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Look Who’s Talking

Michael Ledeen offers a rejoinder to one of the sillier promises Barack Obama makes about his approach to Iran and Syria:

We have been talking to Iran virtually non-stop for nearly 30 years. This most definitely includes the Bush administration, which has used open and back channels, including dispatching former Spanish President Felipe Gonzales to Tehran on our behalf. You can judge the results for yourself.

Let’s try it again: We have been talking to Iran. We are talking to Iran right now. The proposal that we talk to Iran is neither new nor does it represent any change in American policy. There is apparently a great desire to deny the facts in this matter.

It is also true that we have been talking to Syria. Well, maybe if we talked more earnestly? And at a higher level of representation? That’s exactly what has distinguished our engagement with Syria from that with Iran. And it hasn’t mattered.

The big push started immediately following the first Gulf War, with James Baker in Damascus promising Hafez Assad the return of the Golan plus an American security guarantee of the border if he would only submit himself to the peace process. Assad, after a great deal of drawn-out, exasperating back-and-forth, finally told Baker to take a hike. Clinton went even further, holding, among other parleys, an eight-day summit in Shepardstown, West Virginia, with then-Israeli Prime Minister Ehud Barak and a Syrian delegation headed by the Foreign Minister, and later a one-on-one meeting in Geneva at which Assad brazenly betrayed the terms of a deal to which he had previously agreed.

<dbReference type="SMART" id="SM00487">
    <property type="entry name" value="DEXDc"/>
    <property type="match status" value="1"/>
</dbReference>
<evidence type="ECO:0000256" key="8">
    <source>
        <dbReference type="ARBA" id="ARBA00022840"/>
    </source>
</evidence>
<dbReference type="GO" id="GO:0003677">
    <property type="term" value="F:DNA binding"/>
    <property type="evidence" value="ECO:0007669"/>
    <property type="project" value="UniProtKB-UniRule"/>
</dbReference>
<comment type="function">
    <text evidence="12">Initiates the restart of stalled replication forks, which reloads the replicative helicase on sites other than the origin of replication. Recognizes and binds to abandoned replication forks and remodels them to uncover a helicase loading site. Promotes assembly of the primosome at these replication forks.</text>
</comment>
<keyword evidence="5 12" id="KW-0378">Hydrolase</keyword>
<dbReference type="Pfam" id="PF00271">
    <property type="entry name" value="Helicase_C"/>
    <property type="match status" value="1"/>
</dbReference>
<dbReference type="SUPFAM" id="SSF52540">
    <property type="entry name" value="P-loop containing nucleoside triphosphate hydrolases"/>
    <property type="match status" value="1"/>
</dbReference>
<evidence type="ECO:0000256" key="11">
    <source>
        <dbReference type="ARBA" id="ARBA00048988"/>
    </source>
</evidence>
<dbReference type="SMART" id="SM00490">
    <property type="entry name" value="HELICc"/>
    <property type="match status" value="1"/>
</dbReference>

The Syrian modus operandi both for Hafez and Bashar has been the same: talk and bargain, but give nothing and in the end agree to nothing. This has been the pattern whether the subject of the talks has been Hezbollah, Lebanon, Syrian support for the insurgency in Iraq, or peace with Israel. The latest western leader to get suckered is Nicolas Sarkozy, who this December grew so frustrated trying to negotiate an end to the Lebanese presidential impasse that he declared to the press, “I have reached the end of the road with Assad.”

Obama appears to either not know these details, or thinks that nobody will notice the utter falsity of his claim that we haven’t been “talking to our enemies.” There is thus a Grand Canyon-sized opening for McCain to pummel Obama on the foolishness of this particular trope — an attack that would perfectly complement the wider charge that Obama seems proudly intent on sending the United States wandering naively into the Middle Eastern bazaar.


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